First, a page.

Oysters – Tasty but Risky

I just wanted to pass along a little information I received recently. Apparently six people became ill with Vibrio parahaemolytics from raw oyster consumption in the source state, Washington. The raw oysters were distributed to 11 other states and five countries (Canada, Indonesia, Hong Kong, Singapore and Thailand). No other illnesses have been reported. Guidance for safe consumer consumption of fully cooked oysters is included.

FDA Expands Warning on Eating Raw Oysters
Media Inquiries: Michael Herndon, 301-827-6242
Consumer Inquiries: 888-INFO-FDA

Additional Growing Area Linked to Illness Outbreaks

The U.S. Food and Drug Administration is warning consumers not to eat raw oysters harvested from an additional part (growing area 5) of the southern tip of Hood Canal in Washington state due to a foodborne illness outbreak caused by Vibrio parahaemolyticus bacteria. This follows an earlier outbreak and August 10 warning about oysters harvested from growing area 6 of Hood Canal.

Symptoms of the illness, vibriosis, include watery diarrhea, often with abdominal cramping, nausea, vomiting, fever, and chills. Usually these symptoms occur within 24 hours of ingestion and last no more than three days. Severe disease is rare and occurs most commonly in people with weakened immune systems. Those who believe they have experienced these symptoms after consuming raw oysters should consult their health care provider and contact their local health department.

Raw oysters harvested from growing area 5 in Hood Canal from July 31 through August 20, 2007 have caused at least six people to become ill in Washington state. To date, records indicate that raw oysters from the area were distributed to Arizona, California, Colorado, Delaware, Florida, Idaho, Minnesota, New York, Oregon, Pennsylvania, Utah, Washington state, British Columbia (Canada), Bali (Indonesia), Hong Kong, Singapore, and Thailand.

The Washington State Department of Health has closed the growing area associated with the illness and has asked commercial oyster harvesters and dealers who obtained oysters from this area to recall them.

Consumers who have recently purchased oysters should check with the place of purchase and ask if they were harvested from the affected growing areas. The recall involves both shucked oysters and oyster in the shell (shell stock oysters).

Those with weakened immune systems, including people affected by HIV/AIDS, chronic alcohol abuse, liver, stomach, or blood disorders, cancer, diabetes, or kidney disease, should avoid eating raw oysters, regardless of where they are harvested.

FDA advises that consumers can continue to enjoy oysters in many cooked preparations by doing the following:

At Restaurants and other Foodservice Establishments:

· Order oysters fully cooked.

In the Shell:

· Purchase oysters with the shells closed

· Throw away any oysters with shells already opened.

· Never allow raw seafood to come into contact with cooked food.

· Boil or steam the oysters:

· Boil oysters until the shells open. Once shells open, boil for an additional three to five minutes.

· To steam—add oysters to water that is already steaming and cook live oysters until the shells open, once open steam for another four to nine minutes.

· Use smaller pots to boil or steam oysters. Using larger pots, or cooking too many oysters at one time,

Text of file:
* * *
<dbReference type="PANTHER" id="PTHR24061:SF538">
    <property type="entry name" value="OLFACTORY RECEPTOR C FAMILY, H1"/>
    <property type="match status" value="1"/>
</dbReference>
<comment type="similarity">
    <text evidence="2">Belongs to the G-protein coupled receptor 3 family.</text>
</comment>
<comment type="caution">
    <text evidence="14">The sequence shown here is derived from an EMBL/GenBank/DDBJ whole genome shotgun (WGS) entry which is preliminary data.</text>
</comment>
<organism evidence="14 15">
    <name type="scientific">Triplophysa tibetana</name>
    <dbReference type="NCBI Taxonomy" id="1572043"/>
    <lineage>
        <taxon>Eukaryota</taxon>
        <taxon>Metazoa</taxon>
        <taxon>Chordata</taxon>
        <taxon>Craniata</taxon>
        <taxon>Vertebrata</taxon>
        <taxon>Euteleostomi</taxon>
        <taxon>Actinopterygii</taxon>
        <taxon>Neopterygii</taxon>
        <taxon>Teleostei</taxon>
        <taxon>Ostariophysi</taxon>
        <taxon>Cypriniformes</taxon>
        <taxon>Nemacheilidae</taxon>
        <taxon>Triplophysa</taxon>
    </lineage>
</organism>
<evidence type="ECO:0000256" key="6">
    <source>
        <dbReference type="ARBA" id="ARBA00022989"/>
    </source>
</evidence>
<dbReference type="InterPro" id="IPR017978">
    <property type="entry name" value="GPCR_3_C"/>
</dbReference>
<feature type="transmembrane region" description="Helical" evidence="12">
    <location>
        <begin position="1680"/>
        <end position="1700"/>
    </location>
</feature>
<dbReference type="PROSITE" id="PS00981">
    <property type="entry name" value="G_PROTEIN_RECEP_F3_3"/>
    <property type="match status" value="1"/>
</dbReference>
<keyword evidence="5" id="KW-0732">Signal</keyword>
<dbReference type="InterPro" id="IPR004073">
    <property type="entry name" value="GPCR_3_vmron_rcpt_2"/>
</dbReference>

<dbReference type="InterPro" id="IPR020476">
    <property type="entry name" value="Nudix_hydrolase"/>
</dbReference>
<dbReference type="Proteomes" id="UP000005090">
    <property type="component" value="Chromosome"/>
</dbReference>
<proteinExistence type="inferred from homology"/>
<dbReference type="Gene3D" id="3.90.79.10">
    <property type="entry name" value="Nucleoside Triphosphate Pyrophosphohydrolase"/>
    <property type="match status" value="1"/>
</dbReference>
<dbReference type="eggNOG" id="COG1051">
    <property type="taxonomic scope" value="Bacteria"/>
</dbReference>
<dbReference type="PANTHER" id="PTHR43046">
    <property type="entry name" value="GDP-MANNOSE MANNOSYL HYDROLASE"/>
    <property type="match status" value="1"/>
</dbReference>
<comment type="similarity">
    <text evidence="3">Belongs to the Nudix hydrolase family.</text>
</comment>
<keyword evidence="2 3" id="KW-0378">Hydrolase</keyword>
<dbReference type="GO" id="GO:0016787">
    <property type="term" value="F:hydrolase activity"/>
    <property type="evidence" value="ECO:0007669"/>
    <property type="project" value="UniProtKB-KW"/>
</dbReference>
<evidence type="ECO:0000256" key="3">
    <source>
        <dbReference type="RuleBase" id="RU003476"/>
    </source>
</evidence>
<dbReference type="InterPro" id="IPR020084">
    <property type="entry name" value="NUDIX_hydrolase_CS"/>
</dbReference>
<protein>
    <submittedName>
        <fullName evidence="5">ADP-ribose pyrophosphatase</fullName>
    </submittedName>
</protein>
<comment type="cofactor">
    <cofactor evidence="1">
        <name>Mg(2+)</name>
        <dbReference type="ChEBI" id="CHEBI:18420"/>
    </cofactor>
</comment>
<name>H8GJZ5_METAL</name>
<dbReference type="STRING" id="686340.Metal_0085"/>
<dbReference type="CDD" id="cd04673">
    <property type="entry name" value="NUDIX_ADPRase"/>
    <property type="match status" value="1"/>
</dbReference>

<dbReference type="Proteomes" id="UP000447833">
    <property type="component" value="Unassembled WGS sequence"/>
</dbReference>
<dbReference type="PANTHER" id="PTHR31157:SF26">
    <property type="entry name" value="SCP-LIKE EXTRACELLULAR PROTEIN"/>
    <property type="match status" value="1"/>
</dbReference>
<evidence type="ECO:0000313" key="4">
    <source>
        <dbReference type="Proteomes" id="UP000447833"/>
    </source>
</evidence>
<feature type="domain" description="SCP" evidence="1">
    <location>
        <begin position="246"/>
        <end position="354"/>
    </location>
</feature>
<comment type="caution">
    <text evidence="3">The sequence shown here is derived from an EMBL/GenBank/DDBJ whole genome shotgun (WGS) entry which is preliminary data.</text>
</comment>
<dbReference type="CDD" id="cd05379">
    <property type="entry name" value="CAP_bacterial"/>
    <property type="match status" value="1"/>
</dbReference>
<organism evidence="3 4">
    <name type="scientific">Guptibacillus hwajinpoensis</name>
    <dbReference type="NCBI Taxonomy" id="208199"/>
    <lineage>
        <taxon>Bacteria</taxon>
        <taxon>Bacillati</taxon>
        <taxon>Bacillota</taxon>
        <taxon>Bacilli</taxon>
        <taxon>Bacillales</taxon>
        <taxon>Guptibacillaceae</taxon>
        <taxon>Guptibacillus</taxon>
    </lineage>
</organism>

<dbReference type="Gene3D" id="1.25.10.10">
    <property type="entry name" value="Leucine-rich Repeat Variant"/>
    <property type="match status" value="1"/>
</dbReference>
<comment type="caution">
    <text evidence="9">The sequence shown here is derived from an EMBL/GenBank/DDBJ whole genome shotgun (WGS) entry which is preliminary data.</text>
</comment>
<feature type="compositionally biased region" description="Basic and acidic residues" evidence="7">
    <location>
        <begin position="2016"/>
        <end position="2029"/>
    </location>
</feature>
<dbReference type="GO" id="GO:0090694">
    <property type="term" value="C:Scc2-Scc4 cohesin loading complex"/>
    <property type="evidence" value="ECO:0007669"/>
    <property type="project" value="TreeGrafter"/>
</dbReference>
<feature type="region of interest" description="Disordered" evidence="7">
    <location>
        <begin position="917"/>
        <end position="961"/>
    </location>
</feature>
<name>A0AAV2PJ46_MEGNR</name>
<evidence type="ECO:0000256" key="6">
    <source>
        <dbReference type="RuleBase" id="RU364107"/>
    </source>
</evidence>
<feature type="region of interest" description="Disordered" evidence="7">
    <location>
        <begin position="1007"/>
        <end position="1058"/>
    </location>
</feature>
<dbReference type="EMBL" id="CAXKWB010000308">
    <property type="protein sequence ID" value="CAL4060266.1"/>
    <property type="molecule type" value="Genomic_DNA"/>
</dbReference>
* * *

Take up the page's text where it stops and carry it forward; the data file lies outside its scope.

· Discard any oysters that do not open during cooking.

Shucked Oysters:

· Never allow raw seafood to come into contact with cooked food.

· Cook the oysters in one of the following ways:

· Boil or simmer shucked oysters for at least three minutes or until the edges curl.

· Fry at 375° F for at least three minutes.

· Broil three inches from heat for three minutes.

· Bake at 450° F for 10 minutes.

For more information:
Hood canal oyster area closed — second closure due to illness outbreak – a news release from the Washington State Department of Health

FDA’s discussion on V. parahaemolyticus is in the “Bad Bug Book.”


A description about V. parahaemolytics from the Centers for Disease Control (CDC)


CDC/MMWR gives a list of Morbidity and Mortality Weekly Reports at CDC relating to V. parahaemolyticus. The date shown is the date the item was posted on the Web, not the date of the MMWR. The summary statement shown are the initial words of the overall document. The specific article of interest may be just one article or item within the overall report.


NIH/PubMed (a service of the US National Library of Medicine and National Institutes of Health) provides a list of research abstracts contained in the National Library of Medicine’s MEDLINE database for V. parahaemolyticus..


AGRICOLA will provide a list of research abstracts contained in the National Agricultural Library database on V. parahaemolyticus.


The Seafood HACCP Alliance Compendium and the FDA’s Hazards Guide provide information on how to develop HACCP plans to control for this biological hazard.

http://seafood.ucdavis.edu/haccp/compendium/chapt20.htm – HACCP Alliance Compendium

http://www.cfsan.fda.gov/~comm/haccp4d.html – FDA’s Hazards Guide (note the FDA is expecting to release a new version possibly by the end of this year)

US FDA Food Code recommendations for cooking fish (includes molluscan shellfish as defined by the FDA seafood HACCP regulation 21 CFR 123 part 123.3(d) http://www.cfsan.fda.gov/~lrd/searule3.html ) is 145F/63C for 15 sec.; 155F/68C for 15 sec for comminuted fish; and 165F/74C or above for 15 sec for stuffed fish.

http://www.cfsan.fda.gov/~acrobat/fc05-3.pdf – see 3-401.11 Raw Animal Foods (starts on p. 72)

Latest posts by Warren Ransom (see all)

Pin It on Pinterest

Share This